AREA 2: INVOLVEMENT IN POLITICS 2
TIED FOR 26TH
Despite ample revenues, the political activity of New Jersey state teacher unions ranks them in the middle of the national pack. In the past decade, 0.58 percent of total donations to candidates for state office, and 0.68 percent of the donations to state political parties, came from teacher unions (27th and 31st, respectively). Fifteen percent of the state’s delegates to the Democratic and Republican national conventions were teacher union members (20th). 3
approximation seem to give underestimations for five out of seven variables, as compared with exact expression or the Efron method. This observation is in accordance with the conclusions drawn by Hertz-Picciotto and Rockhill  who also indicate a tendency for Breslow approximation to underes- timate parameters in the Cox model. The discrete model tends to give higher absolute values for parameter estimates (with the exception of covariate 7). In this case, however, it should be noted that the discrete model is based on a different likelihood function than the Cox proportional hazard model which uses a partial likelihood function (with potential modification such as exact ex- pression , the Breslow or Efron approximation), thus the parameters obtained from these models do not have exactly the same interpretation [Kalbfleisch & Prentice 2002]. The results obtained through the use of random value methods do not represent any systematic pattern, as some estimates are higher than for exact expression and some are lower; however, parameter estimates are very close to those coming from the Efron or exact method. What is interesting, is the fact that differences between the parameters obtained through the use of exact expression and the random value method are in most cases lower than the differences between parameters coming from the exact method, Breslow approximation or the discrete model, which might indicate that simply subtracting a tiny random value might even give better results than some more formal methods of handling tied events. As far as standard errors are concerned, the results obtained do not differ between the five methods to a great extent, only the discrete method shows slightly higher errors, but these differences are not very high. What is worth being mentioned is that the p-value for covariate 3 differs between all five methods to the extent that could even lead to different conclusions concerning the statistical significance of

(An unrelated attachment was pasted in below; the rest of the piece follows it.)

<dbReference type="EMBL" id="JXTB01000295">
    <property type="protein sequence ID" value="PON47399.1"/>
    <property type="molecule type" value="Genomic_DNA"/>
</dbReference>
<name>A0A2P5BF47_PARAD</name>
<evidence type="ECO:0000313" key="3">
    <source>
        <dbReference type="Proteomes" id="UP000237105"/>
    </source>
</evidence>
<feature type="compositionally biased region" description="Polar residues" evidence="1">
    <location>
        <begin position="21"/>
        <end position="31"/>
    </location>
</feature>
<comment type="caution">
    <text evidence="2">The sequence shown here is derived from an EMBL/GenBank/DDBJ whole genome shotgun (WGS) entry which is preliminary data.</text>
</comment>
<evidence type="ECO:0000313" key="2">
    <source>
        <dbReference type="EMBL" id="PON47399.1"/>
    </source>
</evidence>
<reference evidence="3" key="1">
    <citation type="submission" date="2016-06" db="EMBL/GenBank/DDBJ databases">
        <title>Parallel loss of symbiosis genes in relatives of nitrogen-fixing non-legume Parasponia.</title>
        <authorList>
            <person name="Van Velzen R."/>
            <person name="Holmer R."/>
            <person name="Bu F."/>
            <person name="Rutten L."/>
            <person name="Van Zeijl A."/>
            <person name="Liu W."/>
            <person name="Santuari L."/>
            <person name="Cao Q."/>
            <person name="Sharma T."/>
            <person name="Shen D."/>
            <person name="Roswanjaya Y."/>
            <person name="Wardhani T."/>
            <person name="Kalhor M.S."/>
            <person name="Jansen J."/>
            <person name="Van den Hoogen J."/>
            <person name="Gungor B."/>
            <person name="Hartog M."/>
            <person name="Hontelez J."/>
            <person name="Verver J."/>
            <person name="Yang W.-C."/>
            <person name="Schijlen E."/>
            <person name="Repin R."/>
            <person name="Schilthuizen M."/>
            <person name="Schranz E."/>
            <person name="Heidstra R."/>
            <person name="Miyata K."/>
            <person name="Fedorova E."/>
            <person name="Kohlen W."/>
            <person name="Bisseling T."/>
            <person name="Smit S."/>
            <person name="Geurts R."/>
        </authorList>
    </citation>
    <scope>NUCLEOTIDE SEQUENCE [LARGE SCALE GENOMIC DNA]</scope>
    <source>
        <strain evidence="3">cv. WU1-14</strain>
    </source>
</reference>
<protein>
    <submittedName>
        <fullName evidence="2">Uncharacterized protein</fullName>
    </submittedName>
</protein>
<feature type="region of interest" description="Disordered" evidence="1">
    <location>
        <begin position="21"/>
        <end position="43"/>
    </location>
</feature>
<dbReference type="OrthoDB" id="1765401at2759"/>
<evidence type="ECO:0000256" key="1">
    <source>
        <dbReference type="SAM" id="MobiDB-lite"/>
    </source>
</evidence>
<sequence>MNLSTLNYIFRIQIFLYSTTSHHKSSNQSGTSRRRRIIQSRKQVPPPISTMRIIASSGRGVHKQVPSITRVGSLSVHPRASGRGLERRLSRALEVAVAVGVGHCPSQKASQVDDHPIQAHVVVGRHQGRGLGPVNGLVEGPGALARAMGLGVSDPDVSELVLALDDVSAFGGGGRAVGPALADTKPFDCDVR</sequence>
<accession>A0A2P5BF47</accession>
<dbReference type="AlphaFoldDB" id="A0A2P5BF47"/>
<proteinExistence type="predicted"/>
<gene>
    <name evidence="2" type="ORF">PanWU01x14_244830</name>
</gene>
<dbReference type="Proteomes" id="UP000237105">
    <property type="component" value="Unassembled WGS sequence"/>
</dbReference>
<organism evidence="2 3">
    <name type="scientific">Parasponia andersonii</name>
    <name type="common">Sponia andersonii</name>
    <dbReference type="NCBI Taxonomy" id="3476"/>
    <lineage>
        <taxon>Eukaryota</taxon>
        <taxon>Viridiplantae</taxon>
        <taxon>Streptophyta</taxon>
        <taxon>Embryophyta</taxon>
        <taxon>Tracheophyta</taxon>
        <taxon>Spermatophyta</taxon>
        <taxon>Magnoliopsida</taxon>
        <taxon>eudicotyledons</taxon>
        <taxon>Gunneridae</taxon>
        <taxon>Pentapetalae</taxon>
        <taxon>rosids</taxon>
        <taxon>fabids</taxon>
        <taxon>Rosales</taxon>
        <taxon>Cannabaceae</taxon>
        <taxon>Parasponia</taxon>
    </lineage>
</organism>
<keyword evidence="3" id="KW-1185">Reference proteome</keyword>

An on-chip integrated power management architecture is proposed in  to achieve MPPT at PV cell level, of which the system diagram is shown in Fig. 17. The fully integrated circuit (IC) is claimed to eliminate partial shading issues completely. The system adopts the topology of synchronous DC/DC boost converters. To limit the size, the switching frequency is set to 500 kHz. The solution sounds ideal to push the MPPT operation to the most granular level, however, drawbacks lie in the system complexity and high- cost since significant numbers of DC/DC power units are required for a typical PV grid-tied system. There is also a concern to match the DC/DC converter lifetime with the PV cells under the same harsh environment under direct sunlight. Furthermore, it is difficult to design a high-efficiency DC/DC converter for the low input voltage and high output current of a typical PV cell. For example, the maximum power output of a six-inch crystalline-based cell is about 4W, at 0.5 V and a current of 8 A. Few studies these days focus on cell level MPPT research and implementation due to the difficulty and complexity outlined above.